The Fickle Finger of Fraud

How do you smell a rat?

Charles Ponzi, author of the first Ponzi scheme. Source: Boston Public Library

Detecting financial fraud can be challenging. We know there are lots of people who want our money. It takes decades, sometimes a lifetime, to build a nest egg. It’s important to safeguard it. But in the real world people lie, cheat, and steal. Financial products are especially prone to distortion and deception, with complex legal provisions and mind-bending mathematical formulas. How can we protect ourselves?

First, be suspicious. Ask questions. Double-check the answers. If it’s taken years to grow your wealth, spend a few weeks or months checking out a potential advisor’s references and reputation. Second, don’t lose sight of your money. Regular statements—or online access—should be available. Question anything that’s not clear. Third, remember that risk is part of the game. We live in an uncertain world, where unexpected things happen. If someone offers you a risk-free product with guaranteed returns, they’re probably lying. Don’t just walk away, run away and warn off anyone else. One common factor for those swindled by Bernie Madoff was they didn’t probe deeply enough about his investment methodology.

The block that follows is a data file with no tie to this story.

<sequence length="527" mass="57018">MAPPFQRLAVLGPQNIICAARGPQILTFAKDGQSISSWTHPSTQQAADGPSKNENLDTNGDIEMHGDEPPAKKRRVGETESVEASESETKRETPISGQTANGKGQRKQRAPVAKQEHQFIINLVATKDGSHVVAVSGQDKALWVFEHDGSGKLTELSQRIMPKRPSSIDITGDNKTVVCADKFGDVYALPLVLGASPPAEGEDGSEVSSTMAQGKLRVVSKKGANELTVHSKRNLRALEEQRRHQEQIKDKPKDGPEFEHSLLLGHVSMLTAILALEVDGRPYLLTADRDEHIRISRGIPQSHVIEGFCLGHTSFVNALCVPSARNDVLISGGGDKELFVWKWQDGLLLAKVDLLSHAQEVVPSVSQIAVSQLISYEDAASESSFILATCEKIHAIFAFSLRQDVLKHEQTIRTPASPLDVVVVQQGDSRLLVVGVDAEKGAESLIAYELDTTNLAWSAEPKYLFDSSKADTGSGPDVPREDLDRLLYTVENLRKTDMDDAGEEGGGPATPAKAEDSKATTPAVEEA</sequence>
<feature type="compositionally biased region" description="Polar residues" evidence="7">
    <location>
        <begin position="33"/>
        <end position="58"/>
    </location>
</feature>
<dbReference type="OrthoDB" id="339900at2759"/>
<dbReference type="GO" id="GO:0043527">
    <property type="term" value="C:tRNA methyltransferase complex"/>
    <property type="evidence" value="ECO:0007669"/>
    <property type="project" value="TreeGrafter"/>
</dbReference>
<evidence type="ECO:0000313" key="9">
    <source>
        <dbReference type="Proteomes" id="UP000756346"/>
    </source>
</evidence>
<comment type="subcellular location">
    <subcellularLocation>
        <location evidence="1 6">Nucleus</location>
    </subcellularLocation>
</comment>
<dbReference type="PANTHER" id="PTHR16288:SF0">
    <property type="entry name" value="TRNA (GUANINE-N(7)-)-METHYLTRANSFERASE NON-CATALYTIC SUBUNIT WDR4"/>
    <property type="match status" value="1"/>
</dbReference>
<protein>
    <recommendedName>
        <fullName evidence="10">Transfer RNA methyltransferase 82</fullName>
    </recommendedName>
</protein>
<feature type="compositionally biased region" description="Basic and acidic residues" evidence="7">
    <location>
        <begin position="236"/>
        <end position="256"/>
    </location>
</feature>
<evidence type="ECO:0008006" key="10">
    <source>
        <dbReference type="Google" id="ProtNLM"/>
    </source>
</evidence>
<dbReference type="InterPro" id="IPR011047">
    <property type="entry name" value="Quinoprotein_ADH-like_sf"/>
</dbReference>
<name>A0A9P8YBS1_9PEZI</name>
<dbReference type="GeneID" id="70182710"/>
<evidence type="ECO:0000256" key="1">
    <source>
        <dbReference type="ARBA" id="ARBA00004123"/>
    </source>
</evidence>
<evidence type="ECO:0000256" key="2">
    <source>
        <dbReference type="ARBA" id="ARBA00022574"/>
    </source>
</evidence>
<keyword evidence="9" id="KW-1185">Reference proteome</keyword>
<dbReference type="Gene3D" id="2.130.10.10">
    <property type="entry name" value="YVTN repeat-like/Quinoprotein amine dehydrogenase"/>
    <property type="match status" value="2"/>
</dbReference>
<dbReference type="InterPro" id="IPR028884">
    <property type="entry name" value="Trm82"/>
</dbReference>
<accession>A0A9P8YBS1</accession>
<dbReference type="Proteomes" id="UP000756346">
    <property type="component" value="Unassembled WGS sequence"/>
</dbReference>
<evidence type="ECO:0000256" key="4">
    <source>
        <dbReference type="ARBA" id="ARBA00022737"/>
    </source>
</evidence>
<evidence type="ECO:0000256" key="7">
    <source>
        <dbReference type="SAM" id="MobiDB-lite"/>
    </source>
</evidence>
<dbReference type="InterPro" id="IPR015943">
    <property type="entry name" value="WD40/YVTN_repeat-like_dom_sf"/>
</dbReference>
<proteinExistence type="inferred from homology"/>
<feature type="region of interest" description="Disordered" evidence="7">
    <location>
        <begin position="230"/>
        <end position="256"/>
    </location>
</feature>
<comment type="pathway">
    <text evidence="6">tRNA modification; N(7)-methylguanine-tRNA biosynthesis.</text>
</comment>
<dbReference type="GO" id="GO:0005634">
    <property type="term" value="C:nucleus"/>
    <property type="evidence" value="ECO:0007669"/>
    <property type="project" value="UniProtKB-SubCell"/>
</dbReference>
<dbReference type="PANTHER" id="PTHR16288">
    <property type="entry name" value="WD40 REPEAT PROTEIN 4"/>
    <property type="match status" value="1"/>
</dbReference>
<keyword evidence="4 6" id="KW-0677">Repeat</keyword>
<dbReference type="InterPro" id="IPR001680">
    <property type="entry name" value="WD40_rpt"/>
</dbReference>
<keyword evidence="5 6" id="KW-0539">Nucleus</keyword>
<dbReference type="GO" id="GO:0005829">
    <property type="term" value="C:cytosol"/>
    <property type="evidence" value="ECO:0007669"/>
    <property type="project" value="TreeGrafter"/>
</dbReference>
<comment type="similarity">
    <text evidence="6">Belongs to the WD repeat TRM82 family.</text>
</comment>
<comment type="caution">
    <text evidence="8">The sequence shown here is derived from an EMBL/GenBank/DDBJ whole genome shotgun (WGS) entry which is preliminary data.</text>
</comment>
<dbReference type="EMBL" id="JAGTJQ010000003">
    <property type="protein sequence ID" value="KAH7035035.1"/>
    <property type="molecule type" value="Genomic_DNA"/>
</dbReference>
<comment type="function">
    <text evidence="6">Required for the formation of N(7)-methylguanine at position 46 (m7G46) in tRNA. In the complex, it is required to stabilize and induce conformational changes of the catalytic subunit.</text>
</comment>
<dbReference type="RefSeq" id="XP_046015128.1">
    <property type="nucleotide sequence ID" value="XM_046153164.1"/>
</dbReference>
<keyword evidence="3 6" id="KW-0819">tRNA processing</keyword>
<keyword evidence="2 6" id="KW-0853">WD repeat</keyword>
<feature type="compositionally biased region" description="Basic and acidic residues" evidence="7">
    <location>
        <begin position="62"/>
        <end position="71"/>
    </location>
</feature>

Bernie Madoff mugshot. Source: Department of Justice

Finally, follow the money. It may seem rude, but you should feel free to ask any financial professional how he or she is paid. Incentives matter. You shouldn’t feel that your savings are supporting someone else’s lavish lifestyle.

All this has been written about before – by Shakespeare, of course. In Act 2, Scene 1 of Henry V, the Bard shows how young King Henry uncovers an assassination plot just before he embarks on his invasion – by asking his advisors questions, keeping them close, and examining their finances. That’s how he learns that the French king had suborned three of his nobles. It’s a key scene that shows how Henry has matured from being a young, carefree rascal to a ruthless, efficient sovereign. We need to mature in the same way. We’re the ones that need to look after our finances – by asking questions and following the money.

Because if something sounds too good to be true, it probably is.

Douglas R. Tengdin, CFA

By |2017-07-17T12:21:27-04:00March 28th, 2017|Global Market Update|Comments Off on The Fickle Finger of Fraud

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